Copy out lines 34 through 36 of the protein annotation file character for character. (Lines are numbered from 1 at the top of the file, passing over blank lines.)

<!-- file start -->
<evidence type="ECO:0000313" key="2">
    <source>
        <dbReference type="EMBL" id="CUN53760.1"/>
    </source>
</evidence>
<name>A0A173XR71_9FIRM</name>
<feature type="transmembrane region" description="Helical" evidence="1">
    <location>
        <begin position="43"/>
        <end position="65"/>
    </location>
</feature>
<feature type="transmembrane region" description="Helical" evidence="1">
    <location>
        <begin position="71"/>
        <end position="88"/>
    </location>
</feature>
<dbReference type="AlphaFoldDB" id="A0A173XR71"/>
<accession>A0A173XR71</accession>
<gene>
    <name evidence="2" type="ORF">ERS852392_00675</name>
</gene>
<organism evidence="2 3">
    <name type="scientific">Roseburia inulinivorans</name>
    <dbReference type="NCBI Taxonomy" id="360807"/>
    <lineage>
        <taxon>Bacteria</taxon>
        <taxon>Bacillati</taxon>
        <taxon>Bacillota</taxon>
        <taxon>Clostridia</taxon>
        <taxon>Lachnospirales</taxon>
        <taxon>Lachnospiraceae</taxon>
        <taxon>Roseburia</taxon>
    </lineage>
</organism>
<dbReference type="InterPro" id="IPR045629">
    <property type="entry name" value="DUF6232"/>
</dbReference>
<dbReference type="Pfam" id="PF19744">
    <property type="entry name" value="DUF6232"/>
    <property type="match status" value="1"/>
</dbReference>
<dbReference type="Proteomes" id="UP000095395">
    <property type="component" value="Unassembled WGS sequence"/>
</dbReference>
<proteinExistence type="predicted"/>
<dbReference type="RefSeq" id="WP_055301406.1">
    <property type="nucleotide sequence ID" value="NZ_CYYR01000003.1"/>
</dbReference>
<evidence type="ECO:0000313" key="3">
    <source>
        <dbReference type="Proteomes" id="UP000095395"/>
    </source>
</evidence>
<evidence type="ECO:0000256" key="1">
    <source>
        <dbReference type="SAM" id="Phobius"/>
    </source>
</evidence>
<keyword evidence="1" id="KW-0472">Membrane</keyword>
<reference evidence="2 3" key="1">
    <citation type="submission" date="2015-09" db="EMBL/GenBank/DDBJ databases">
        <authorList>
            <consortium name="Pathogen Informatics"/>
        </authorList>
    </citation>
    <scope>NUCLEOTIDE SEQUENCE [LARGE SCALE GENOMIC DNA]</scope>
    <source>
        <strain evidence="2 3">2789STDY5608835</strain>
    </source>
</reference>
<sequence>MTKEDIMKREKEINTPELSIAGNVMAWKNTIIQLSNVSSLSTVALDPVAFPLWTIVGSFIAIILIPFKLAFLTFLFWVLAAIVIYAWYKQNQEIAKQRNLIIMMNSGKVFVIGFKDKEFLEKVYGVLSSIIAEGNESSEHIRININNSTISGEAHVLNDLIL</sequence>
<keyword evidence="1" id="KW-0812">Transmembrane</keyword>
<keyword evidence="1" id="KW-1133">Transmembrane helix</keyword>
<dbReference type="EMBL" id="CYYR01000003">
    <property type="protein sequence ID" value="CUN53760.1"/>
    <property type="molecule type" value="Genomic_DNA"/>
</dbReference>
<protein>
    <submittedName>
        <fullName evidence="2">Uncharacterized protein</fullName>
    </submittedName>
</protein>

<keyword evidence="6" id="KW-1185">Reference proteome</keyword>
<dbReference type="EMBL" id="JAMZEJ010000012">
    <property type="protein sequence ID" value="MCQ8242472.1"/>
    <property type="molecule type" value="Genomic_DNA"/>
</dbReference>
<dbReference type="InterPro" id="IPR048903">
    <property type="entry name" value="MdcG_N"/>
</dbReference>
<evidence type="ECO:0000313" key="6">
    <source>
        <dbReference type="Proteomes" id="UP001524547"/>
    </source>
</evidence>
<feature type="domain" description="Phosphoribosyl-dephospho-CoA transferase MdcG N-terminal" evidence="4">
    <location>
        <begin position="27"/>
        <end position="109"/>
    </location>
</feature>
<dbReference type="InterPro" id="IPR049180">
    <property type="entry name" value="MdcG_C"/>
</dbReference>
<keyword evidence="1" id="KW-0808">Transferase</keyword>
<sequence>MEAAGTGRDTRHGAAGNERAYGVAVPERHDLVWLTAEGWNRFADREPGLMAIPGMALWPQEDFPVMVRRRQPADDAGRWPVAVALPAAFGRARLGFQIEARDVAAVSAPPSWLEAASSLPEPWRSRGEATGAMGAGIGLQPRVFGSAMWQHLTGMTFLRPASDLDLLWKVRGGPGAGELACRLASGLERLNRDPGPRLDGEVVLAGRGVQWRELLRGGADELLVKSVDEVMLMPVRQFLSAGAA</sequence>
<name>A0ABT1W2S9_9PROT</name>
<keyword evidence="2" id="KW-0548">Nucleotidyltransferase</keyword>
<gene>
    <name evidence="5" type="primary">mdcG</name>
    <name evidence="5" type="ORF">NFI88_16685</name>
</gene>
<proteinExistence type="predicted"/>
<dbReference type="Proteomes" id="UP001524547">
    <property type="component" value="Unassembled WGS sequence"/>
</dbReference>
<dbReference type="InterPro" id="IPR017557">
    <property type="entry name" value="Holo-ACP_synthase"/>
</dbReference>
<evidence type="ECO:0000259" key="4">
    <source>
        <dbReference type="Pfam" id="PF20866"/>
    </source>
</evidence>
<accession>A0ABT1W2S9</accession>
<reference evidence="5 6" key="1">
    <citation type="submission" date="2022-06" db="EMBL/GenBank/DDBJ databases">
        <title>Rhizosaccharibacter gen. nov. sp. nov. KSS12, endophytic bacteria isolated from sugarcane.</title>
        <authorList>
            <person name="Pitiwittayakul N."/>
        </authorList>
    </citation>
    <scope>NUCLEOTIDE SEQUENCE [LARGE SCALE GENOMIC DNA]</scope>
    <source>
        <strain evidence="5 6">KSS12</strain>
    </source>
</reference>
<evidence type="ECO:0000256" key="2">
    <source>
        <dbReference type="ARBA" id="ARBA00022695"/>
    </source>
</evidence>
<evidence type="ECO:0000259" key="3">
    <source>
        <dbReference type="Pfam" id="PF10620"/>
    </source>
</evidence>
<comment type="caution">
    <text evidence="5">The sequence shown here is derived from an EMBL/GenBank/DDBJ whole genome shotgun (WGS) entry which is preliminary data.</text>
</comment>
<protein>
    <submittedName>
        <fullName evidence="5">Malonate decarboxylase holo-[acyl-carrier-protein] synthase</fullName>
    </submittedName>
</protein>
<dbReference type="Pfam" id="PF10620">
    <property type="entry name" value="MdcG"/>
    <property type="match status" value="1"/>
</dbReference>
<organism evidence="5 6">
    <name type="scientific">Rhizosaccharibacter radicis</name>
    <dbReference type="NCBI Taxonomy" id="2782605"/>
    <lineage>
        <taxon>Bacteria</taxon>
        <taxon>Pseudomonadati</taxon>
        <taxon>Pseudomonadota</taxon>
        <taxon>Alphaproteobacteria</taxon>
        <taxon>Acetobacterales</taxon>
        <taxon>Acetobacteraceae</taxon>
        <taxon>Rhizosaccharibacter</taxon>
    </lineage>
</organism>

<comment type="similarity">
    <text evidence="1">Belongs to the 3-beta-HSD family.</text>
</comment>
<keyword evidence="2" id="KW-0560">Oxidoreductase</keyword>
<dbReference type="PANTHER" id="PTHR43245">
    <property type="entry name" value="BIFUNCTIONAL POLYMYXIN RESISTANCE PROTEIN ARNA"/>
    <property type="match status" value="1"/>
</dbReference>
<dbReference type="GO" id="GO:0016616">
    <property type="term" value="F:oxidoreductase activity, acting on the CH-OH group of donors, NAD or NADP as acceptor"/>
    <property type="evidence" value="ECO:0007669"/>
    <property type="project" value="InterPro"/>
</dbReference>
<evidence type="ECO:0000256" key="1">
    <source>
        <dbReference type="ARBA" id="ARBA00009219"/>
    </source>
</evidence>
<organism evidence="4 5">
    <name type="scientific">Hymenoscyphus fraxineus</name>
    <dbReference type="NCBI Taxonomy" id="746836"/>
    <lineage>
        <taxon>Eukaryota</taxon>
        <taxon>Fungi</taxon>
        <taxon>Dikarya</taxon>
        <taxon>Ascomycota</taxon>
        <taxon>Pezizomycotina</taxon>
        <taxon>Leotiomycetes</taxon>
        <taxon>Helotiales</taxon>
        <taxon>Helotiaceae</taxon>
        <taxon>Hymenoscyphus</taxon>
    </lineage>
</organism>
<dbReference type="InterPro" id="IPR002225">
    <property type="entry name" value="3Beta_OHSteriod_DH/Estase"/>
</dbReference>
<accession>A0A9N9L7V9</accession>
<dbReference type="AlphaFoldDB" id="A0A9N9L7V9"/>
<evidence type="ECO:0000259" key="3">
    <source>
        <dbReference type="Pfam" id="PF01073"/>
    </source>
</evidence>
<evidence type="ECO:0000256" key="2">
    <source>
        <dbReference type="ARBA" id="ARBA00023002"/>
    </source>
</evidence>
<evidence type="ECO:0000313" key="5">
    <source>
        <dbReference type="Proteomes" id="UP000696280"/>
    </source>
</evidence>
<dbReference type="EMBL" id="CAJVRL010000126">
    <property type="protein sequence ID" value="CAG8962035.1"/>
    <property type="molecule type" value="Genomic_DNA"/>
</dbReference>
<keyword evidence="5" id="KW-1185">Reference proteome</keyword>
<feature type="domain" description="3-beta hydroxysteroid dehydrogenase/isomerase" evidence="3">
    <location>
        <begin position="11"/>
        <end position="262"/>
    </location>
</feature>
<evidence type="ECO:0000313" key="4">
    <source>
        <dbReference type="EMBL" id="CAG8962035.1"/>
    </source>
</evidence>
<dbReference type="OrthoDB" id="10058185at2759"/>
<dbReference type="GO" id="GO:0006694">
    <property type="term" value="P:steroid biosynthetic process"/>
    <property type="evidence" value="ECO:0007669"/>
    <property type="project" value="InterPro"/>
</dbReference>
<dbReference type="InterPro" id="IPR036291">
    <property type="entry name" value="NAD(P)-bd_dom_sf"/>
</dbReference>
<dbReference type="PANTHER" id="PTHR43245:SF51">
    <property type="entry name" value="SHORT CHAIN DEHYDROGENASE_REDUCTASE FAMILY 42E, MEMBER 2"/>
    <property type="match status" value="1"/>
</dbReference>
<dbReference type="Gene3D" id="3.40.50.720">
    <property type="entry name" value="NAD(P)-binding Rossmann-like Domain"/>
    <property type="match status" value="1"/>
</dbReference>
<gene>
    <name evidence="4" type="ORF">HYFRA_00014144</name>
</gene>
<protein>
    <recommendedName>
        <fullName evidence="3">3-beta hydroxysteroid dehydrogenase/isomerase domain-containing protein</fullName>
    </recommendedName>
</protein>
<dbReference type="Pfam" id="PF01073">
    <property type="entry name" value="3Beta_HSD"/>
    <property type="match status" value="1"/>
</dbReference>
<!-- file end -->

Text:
        <taxon>Roseburia</taxon>
    </lineage>
</organism>